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Cookbook Review: Cool Waters by Brian Preston-Campbell

As I wandered through my local natural grocer’s recently, a stack of books on a table caught my eye. Recipes for flavored waters? I glanced at the bottle of (somewhat pricey) flavored water in my shopping cart–a weekly indulgence–and knew that I had to have this book. 

cover

For years now, water has been my sole beverage. In the winter, I drink hot water. In the summer, I drink cool water. Don’t get me wrong. I like water. I don’t miss soda or milk. I don’t often miss juice. But water has a tendency to get a little bit…..boring. And, with summer upon me, I need some motivation to get hydrated. Saving the day and my palate, Cool Waters by Brian Preston-Campbell arrived in my mailbox just in time*. 

I can’t begin to tell you how much I love this cookbook. Can you even call it a cookbook when nothing is cooked? I guess it’s more of a recipe-book, or a book of really-good-ideas. The recipes are divided into three chapters: Quick Quenchers, Nutritious Nectars, and Special Sippers. There is also a chapter with flavored ice cubes (genius!), but since we don’t own an ice cube tray I haven’t been able to try them out. 

interior

Most of the recipes have a beautiful color photo to go with them, which will make you wish you had all of these waters on tap to enjoy at a moment’s notice. Not that there is anything difficult about making the waters yourself. Many of them simply involve steeping some amount of herbs, fruit, or vegetables in a quantity of water. Some of the recipes call for a puree, which is then strained and diluted (if you have a high-powered blender you’re probably off the hook for the straining–lucky you!).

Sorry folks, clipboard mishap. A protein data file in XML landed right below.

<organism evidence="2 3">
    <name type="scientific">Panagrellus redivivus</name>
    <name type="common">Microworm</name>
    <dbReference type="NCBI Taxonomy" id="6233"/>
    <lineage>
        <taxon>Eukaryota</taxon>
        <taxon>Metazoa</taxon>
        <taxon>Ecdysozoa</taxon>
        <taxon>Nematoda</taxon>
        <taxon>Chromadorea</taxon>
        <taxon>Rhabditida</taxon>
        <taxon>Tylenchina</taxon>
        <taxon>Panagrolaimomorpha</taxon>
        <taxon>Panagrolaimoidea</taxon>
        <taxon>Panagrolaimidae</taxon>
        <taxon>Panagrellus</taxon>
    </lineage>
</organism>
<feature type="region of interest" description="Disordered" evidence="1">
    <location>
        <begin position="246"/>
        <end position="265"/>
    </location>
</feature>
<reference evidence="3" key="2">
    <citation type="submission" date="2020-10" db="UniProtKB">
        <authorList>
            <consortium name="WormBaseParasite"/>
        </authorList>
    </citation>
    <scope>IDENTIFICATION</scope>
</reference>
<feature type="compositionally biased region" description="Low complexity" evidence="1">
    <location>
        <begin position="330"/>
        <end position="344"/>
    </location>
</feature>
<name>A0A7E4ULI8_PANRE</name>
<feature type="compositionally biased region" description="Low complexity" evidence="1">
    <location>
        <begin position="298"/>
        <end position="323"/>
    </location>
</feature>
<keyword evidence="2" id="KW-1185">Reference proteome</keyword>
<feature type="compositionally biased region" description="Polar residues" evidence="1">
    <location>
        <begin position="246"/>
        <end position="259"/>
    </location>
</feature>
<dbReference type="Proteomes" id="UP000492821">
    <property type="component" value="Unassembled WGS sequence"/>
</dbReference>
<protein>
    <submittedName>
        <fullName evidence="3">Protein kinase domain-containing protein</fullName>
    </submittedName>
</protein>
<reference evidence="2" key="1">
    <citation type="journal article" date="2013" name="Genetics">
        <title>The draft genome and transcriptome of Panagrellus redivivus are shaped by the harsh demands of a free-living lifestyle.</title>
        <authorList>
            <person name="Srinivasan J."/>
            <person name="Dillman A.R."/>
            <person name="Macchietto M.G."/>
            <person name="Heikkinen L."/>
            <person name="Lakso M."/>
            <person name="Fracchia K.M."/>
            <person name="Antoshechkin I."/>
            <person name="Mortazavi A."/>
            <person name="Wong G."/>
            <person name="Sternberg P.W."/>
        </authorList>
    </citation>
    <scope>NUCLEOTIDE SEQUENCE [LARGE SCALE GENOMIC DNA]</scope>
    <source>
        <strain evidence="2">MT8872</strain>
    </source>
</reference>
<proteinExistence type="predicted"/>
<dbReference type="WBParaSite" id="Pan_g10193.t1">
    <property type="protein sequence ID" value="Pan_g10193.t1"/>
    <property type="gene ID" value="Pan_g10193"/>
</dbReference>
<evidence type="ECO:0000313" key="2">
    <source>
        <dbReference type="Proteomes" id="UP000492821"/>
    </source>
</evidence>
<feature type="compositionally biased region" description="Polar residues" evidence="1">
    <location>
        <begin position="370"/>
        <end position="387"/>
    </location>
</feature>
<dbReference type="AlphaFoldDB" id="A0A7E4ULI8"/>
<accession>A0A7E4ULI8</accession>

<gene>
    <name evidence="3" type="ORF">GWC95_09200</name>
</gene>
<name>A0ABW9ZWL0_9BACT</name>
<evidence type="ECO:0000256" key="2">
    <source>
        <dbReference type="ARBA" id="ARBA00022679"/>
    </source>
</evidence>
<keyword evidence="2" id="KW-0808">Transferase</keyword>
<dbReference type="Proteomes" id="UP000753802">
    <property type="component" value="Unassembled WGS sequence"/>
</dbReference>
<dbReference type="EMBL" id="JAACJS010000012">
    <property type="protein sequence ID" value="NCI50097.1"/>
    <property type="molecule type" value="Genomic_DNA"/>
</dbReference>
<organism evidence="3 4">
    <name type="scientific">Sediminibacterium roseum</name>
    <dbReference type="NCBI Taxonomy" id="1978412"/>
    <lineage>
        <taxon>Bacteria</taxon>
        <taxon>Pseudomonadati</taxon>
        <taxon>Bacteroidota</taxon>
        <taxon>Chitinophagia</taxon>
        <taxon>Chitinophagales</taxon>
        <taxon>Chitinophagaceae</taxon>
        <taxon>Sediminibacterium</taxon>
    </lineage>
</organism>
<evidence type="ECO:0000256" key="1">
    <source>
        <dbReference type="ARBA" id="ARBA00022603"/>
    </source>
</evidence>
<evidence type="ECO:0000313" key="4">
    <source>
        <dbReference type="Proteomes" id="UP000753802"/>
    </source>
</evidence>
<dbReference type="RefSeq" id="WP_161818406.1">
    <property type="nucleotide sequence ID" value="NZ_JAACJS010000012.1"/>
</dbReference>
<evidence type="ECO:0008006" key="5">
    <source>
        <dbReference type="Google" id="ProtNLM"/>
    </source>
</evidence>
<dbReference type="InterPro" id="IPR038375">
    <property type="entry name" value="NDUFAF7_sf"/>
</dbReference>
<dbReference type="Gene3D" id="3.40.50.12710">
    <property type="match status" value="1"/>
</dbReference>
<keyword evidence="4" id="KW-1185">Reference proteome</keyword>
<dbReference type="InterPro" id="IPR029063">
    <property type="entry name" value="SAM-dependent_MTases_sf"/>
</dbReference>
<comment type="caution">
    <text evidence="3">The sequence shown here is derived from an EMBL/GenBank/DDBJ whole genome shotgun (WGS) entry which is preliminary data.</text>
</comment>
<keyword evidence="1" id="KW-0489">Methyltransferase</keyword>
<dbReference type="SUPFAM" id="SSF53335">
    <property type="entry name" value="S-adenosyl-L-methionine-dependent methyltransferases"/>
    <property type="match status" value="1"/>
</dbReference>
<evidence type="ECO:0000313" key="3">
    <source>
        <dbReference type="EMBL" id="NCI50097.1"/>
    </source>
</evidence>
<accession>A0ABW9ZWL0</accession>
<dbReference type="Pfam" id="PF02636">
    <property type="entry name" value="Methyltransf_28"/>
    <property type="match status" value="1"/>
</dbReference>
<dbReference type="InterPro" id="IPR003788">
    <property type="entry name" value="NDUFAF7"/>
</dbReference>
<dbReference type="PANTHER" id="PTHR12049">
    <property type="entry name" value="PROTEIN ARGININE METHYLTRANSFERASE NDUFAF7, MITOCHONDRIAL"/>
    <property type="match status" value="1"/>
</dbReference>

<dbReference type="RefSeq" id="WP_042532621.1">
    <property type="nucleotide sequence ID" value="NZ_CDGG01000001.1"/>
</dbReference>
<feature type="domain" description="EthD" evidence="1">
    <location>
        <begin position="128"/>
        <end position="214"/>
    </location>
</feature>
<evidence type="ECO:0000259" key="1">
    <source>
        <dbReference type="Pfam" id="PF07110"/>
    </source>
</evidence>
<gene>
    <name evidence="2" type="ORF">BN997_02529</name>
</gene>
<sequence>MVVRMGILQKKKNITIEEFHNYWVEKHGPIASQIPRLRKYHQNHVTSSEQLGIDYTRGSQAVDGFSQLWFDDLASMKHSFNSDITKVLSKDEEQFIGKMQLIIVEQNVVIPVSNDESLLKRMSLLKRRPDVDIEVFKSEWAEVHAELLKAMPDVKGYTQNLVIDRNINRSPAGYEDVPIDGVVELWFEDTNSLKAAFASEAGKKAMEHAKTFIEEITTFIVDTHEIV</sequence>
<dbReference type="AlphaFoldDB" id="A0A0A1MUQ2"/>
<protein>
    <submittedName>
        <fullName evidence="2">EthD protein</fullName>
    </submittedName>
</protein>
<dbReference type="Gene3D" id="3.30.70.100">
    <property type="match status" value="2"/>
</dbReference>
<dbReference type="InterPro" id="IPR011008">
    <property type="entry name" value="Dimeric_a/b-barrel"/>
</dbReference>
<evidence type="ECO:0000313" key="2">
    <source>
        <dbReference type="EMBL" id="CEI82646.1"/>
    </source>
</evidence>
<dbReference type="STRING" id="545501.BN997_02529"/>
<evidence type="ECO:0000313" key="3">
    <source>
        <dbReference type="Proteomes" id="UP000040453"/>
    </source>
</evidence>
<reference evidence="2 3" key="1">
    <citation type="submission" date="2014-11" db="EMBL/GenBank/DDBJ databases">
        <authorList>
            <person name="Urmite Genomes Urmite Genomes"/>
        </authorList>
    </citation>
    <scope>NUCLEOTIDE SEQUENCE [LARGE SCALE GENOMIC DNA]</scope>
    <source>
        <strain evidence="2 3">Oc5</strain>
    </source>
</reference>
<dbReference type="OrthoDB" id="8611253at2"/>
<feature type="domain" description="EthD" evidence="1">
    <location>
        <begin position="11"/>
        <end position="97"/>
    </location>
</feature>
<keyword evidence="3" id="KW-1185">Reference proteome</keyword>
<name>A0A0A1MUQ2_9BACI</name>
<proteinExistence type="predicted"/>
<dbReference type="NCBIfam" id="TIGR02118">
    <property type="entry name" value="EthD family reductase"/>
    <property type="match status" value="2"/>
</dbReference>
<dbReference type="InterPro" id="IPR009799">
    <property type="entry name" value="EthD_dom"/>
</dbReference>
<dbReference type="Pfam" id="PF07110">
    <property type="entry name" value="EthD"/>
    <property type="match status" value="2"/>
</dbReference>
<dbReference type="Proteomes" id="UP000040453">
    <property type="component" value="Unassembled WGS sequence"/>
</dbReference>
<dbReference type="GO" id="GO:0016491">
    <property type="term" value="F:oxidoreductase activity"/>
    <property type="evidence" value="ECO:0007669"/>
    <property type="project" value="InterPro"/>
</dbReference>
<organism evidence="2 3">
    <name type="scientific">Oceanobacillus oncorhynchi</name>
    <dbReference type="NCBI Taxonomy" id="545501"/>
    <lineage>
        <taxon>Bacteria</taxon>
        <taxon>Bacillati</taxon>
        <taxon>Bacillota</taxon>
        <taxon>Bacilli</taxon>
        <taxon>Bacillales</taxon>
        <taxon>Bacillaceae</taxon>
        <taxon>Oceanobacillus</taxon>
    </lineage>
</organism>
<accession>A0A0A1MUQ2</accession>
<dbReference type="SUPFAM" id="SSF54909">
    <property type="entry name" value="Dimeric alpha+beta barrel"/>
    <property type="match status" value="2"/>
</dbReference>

My favorite drink that I tried was the strawberry-lavender water, romantically titled June Fields. I kept the puree in the fridge, treating it as a concentrate that I diluted one glass at a time. This method has worked well for all of the recipes that call for a puree. And it allows you to keep your seltzer water fresher than if you mixed up a whole pitcher at once.

strawberry-water

My mother-in-law graciously stirred up several batches of the Eau de Carotte for my birthday celebration. It was delicious and refreshing with chicken curry and Paleo carrot cupcakes.

eau-de-carrot

My other favorite recipe uses the steeping technique to infuse the flavors of herbs into a pitcher of water. This was as easy as a trip to the garden to snip some herbs, shoving them into a tea ball strainer, and leaving them in a pitcher of water overnight. This particular recipe, called Wind Down, uses herbs that are said to induce relaxation and sleep. Personally, I found it to be refreshing at all times of day.

tea-ball

If you’re looking to cut back on your consumption of more sugary or caloric beverages, but make icky faces at the idea of water, I think this cookbook belongs on your shelf. If you’re already on the water bandwagon, but your tastebuds are getting a little bored, this cookbook also belongs on your shelf. If you’re a hostess with the mostest and want to be sure that everything, right down to the water, is perfect for your summer entertaining, this cookbook definitely belongs on your shelf.  

Easy recipes with tasty results? I raise my glass to you.

Review posts are my opinions on items that were sent to me free of charge. The items were given to me, but the thoughts and opinions are my own. I only provide reviews of items that I find to be truly worthy of recommendation.

Print Recipe

June Fields

Source: Cool Waters by Brian Preston-Campbell

Course: Beverages

Total Time: 10 Min

Serves: 4

Ingredients

  • 1 cup fresh strawberries hulled
  • 1 cup still water
  • 1 tsp fresh lavender leaves
  • 4 cups chilled sparkling water

Directions

  1. Puree the strawberries in a blender with the still water until smooth, for about 1 minute. During the last 10 seconds, add the lavender.
  2. Strain through a fine-mesh sieve into a large pitcher. Add the sparkling water, stir gently, and serve.

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Recipe © 2013 by Brian Preston-Campbell and used by permission of The Harvard Common Press


 
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